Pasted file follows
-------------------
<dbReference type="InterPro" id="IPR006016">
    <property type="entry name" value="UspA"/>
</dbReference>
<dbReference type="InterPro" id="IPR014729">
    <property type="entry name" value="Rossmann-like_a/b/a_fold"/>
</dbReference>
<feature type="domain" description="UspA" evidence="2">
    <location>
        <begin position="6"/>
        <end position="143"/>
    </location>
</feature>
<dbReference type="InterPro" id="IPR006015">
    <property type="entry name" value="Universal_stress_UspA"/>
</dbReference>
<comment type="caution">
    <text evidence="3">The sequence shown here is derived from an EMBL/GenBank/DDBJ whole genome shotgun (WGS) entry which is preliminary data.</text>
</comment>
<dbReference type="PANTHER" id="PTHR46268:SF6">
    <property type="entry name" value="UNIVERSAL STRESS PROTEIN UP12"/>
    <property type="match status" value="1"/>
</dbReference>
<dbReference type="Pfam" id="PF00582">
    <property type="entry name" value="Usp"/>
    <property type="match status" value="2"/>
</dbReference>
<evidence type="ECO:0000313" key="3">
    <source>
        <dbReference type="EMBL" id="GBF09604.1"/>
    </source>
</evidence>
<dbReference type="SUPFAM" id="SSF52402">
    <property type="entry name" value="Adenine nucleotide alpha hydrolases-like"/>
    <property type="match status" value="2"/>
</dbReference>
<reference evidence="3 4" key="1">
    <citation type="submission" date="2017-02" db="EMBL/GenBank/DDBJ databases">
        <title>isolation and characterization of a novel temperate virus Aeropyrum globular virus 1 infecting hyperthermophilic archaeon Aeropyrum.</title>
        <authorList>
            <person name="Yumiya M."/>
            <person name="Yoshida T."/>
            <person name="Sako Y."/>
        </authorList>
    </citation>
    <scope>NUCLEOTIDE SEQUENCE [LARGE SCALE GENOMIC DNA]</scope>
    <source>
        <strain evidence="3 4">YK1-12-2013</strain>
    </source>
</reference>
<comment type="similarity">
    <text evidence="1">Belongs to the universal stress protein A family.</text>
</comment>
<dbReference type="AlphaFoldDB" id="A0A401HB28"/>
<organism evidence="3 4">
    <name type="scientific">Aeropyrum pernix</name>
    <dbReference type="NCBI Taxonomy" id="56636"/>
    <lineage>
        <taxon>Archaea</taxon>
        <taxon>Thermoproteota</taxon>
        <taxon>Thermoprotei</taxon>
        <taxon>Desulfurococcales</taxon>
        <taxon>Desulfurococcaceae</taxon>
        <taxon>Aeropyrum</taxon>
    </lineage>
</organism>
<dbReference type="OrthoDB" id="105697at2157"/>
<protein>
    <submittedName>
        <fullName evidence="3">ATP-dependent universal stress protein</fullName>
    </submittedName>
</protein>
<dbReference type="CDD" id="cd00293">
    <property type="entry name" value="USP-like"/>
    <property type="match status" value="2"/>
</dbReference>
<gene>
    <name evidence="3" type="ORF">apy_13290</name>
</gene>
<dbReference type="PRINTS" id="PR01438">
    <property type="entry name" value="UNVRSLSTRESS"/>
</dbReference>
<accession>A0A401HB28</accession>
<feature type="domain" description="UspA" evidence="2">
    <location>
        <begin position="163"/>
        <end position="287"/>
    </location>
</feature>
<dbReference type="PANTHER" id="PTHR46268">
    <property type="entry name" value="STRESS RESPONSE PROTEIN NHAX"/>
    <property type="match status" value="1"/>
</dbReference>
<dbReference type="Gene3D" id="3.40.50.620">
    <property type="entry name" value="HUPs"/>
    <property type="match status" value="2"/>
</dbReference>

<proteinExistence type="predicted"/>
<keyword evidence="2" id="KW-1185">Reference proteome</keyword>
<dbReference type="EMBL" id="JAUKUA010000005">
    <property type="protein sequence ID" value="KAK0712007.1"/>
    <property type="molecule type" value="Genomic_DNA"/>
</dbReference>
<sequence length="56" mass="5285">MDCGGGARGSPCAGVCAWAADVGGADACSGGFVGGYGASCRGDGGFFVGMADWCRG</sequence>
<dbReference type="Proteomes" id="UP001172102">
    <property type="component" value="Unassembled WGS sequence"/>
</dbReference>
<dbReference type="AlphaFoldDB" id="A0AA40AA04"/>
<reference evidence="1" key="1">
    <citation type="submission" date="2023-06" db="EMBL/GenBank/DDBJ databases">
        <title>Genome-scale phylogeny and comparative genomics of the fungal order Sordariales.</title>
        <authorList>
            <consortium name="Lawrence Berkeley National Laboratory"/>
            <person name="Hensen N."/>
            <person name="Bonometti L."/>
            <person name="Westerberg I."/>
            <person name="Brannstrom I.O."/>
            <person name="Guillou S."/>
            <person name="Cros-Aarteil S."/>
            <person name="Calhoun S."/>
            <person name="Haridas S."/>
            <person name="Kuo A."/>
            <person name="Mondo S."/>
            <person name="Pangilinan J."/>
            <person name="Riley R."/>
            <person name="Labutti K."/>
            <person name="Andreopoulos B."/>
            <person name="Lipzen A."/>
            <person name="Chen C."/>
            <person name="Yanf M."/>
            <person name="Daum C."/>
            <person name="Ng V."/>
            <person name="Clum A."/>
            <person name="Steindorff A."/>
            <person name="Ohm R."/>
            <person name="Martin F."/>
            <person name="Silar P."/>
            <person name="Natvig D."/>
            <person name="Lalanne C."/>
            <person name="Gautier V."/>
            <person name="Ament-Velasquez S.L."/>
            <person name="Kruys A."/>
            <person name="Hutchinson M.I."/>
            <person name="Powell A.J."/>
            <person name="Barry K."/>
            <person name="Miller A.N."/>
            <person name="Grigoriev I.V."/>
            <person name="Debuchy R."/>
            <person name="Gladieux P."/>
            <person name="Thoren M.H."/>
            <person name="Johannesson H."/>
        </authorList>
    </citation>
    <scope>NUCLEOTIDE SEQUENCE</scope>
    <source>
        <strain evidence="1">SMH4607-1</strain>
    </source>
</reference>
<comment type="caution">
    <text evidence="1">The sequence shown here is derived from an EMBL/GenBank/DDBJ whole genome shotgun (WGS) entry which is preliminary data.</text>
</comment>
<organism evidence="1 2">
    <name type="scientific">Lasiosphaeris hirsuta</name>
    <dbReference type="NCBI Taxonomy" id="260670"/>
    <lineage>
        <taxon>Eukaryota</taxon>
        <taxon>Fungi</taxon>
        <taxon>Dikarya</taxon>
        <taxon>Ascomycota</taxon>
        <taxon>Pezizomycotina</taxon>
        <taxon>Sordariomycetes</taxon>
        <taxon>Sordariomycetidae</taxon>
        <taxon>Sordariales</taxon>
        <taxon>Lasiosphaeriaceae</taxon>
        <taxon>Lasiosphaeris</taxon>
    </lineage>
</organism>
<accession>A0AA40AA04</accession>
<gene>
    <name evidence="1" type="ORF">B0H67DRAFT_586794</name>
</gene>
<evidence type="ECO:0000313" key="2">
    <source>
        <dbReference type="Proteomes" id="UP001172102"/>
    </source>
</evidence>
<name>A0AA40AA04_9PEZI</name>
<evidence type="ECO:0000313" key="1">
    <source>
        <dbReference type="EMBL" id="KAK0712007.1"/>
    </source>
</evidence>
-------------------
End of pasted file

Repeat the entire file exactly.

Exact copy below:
<dbReference type="InterPro" id="IPR006016">
    <property type="entry name" value="UspA"/>
</dbReference>
<dbReference type="InterPro" id="IPR014729">
    <property type="entry name" value="Rossmann-like_a/b/a_fold"/>
</dbReference>
<feature type="domain" description="UspA" evidence="2">
    <location>
        <begin position="6"/>
        <end position="143"/>
    </location>
</feature>
<dbReference type="InterPro" id="IPR006015">
    <property type="entry name" value="Universal_stress_UspA"/>
</dbReference>
<comment type="caution">
    <text evidence="3">The sequence shown here is derived from an EMBL/GenBank/DDBJ whole genome shotgun (WGS) entry which is preliminary data.</text>
</comment>
<dbReference type="PANTHER" id="PTHR46268:SF6">
    <property type="entry name" value="UNIVERSAL STRESS PROTEIN UP12"/>
    <property type="match status" value="1"/>
</dbReference>
<dbReference type="Pfam" id="PF00582">
    <property type="entry name" value="Usp"/>
    <property type="match status" value="2"/>
</dbReference>
<evidence type="ECO:0000313" key="3">
    <source>
        <dbReference type="EMBL" id="GBF09604.1"/>
    </source>
</evidence>
<dbReference type="SUPFAM" id="SSF52402">
    <property type="entry name" value="Adenine nucleotide alpha hydrolases-like"/>
    <property type="match status" value="2"/>
</dbReference>
<reference evidence="3 4" key="1">
    <citation type="submission" date="2017-02" db="EMBL/GenBank/DDBJ databases">
        <title>isolation and characterization of a novel temperate virus Aeropyrum globular virus 1 infecting hyperthermophilic archaeon Aeropyrum.</title>
        <authorList>
            <person name="Yumiya M."/>
            <person name="Yoshida T."/>
            <person name="Sako Y."/>
        </authorList>
    </citation>
    <scope>NUCLEOTIDE SEQUENCE [LARGE SCALE GENOMIC DNA]</scope>
    <source>
        <strain evidence="3 4">YK1-12-2013</strain>
    </source>
</reference>
<comment type="similarity">
    <text evidence="1">Belongs to the universal stress protein A family.</text>
</comment>
<dbReference type="AlphaFoldDB" id="A0A401HB28"/>
<organism evidence="3 4">
    <name type="scientific">Aeropyrum pernix</name>
    <dbReference type="NCBI Taxonomy" id="56636"/>
    <lineage>
        <taxon>Archaea</taxon>
        <taxon>Thermoproteota</taxon>
        <taxon>Thermoprotei</taxon>
        <taxon>Desulfurococcales</taxon>
        <taxon>Desulfurococcaceae</taxon>
        <taxon>Aeropyrum</taxon>
    </lineage>
</organism>
<dbReference type="OrthoDB" id="105697at2157"/>
<protein>
    <submittedName>
        <fullName evidence="3">ATP-dependent universal stress protein</fullName>
    </submittedName>
</protein>
<dbReference type="CDD" id="cd00293">
    <property type="entry name" value="USP-like"/>
    <property type="match status" value="2"/>
</dbReference>
<gene>
    <name evidence="3" type="ORF">apy_13290</name>
</gene>
<dbReference type="PRINTS" id="PR01438">
    <property type="entry name" value="UNVRSLSTRESS"/>
</dbReference>
<accession>A0A401HB28</accession>
<feature type="domain" description="UspA" evidence="2">
    <location>
        <begin position="163"/>
        <end position="287"/>
    </location>
</feature>
<dbReference type="PANTHER" id="PTHR46268">
    <property type="entry name" value="STRESS RESPONSE PROTEIN NHAX"/>
    <property type="match status" value="1"/>
</dbReference>
<dbReference type="Gene3D" id="3.40.50.620">
    <property type="entry name" value="HUPs"/>
    <property type="match status" value="2"/>
</dbReference>

<proteinExistence type="predicted"/>
<keyword evidence="2" id="KW-1185">Reference proteome</keyword>
<dbReference type="EMBL" id="JAUKUA010000005">
    <property type="protein sequence ID" value="KAK0712007.1"/>
    <property type="molecule type" value="Genomic_DNA"/>
</dbReference>
<sequence length="56" mass="5285">MDCGGGARGSPCAGVCAWAADVGGADACSGGFVGGYGASCRGDGGFFVGMADWCRG</sequence>
<dbReference type="Proteomes" id="UP001172102">
    <property type="component" value="Unassembled WGS sequence"/>
</dbReference>
<dbReference type="AlphaFoldDB" id="A0AA40AA04"/>
<reference evidence="1" key="1">
    <citation type="submission" date="2023-06" db="EMBL/GenBank/DDBJ databases">
        <title>Genome-scale phylogeny and comparative genomics of the fungal order Sordariales.</title>
        <authorList>
            <consortium name="Lawrence Berkeley National Laboratory"/>
            <person name="Hensen N."/>
            <person name="Bonometti L."/>
            <person name="Westerberg I."/>
            <person name="Brannstrom I.O."/>
            <person name="Guillou S."/>
            <person name="Cros-Aarteil S."/>
            <person name="Calhoun S."/>
            <person name="Haridas S."/>
            <person name="Kuo A."/>
            <person name="Mondo S."/>
            <person name="Pangilinan J."/>
            <person name="Riley R."/>
            <person name="Labutti K."/>
            <person name="Andreopoulos B."/>
            <person name="Lipzen A."/>
            <person name="Chen C."/>
            <person name="Yanf M."/>
            <person name="Daum C."/>
            <person name="Ng V."/>
            <person name="Clum A."/>
            <person name="Steindorff A."/>
            <person name="Ohm R."/>
            <person name="Martin F."/>
            <person name="Silar P."/>
            <person name="Natvig D."/>
            <person name="Lalanne C."/>
            <person name="Gautier V."/>
            <person name="Ament-Velasquez S.L."/>
            <person name="Kruys A."/>
            <person name="Hutchinson M.I."/>
            <person name="Powell A.J."/>
            <person name="Barry K."/>
            <person name="Miller A.N."/>
            <person name="Grigoriev I.V."/>
            <person name="Debuchy R."/>
            <person name="Gladieux P."/>
            <person name="Thoren M.H."/>
            <person name="Johannesson H."/>
        </authorList>
    </citation>
    <scope>NUCLEOTIDE SEQUENCE</scope>
    <source>
        <strain evidence="1">SMH4607-1</strain>
    </source>
</reference>
<comment type="caution">
    <text evidence="1">The sequence shown here is derived from an EMBL/GenBank/DDBJ whole genome shotgun (WGS) entry which is preliminary data.</text>
</comment>
<organism evidence="1 2">
    <name type="scientific">Lasiosphaeris hirsuta</name>
    <dbReference type="NCBI Taxonomy" id="260670"/>
    <lineage>
        <taxon>Eukaryota</taxon>
        <taxon>Fungi</taxon>
        <taxon>Dikarya</taxon>
        <taxon>Ascomycota</taxon>
        <taxon>Pezizomycotina</taxon>
        <taxon>Sordariomycetes</taxon>
        <taxon>Sordariomycetidae</taxon>
        <taxon>Sordariales</taxon>
        <taxon>Lasiosphaeriaceae</taxon>
        <taxon>Lasiosphaeris</taxon>
    </lineage>
</organism>
<accession>A0AA40AA04</accession>
<gene>
    <name evidence="1" type="ORF">B0H67DRAFT_586794</name>
</gene>
<evidence type="ECO:0000313" key="2">
    <source>
        <dbReference type="Proteomes" id="UP001172102"/>
    </source>
</evidence>
<name>A0AA40AA04_9PEZI</name>
<evidence type="ECO:0000313" key="1">
    <source>
        <dbReference type="EMBL" id="KAK0712007.1"/>
    </source>
</evidence>